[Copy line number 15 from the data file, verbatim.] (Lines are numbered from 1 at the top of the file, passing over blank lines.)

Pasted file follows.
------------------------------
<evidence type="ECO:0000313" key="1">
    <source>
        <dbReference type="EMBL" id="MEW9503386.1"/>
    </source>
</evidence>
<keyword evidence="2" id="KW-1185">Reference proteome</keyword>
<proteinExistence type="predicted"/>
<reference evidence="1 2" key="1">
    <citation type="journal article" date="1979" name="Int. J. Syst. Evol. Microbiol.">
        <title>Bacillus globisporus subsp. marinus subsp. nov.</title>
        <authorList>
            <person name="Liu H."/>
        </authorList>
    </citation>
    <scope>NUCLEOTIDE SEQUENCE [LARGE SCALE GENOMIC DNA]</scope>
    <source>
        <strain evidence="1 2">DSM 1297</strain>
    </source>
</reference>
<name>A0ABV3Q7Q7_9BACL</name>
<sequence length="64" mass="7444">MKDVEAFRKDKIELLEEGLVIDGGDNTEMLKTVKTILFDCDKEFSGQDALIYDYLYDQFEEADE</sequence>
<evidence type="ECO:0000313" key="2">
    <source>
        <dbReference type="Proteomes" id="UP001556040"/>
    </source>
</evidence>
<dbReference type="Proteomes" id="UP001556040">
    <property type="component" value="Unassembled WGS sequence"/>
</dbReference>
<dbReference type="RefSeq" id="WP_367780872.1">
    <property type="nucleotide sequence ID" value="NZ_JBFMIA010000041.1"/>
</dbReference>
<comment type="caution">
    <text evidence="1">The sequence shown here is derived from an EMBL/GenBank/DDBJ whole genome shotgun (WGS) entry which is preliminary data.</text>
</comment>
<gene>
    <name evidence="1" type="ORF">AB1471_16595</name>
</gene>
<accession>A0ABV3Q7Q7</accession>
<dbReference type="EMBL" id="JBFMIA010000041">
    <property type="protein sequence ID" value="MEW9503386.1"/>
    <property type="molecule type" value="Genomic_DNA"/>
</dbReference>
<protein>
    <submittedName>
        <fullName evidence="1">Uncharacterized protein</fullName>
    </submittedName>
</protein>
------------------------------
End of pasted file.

    <scope>NUCLEOTIDE SEQUENCE [LARGE SCALE GENOMIC DNA]</scope>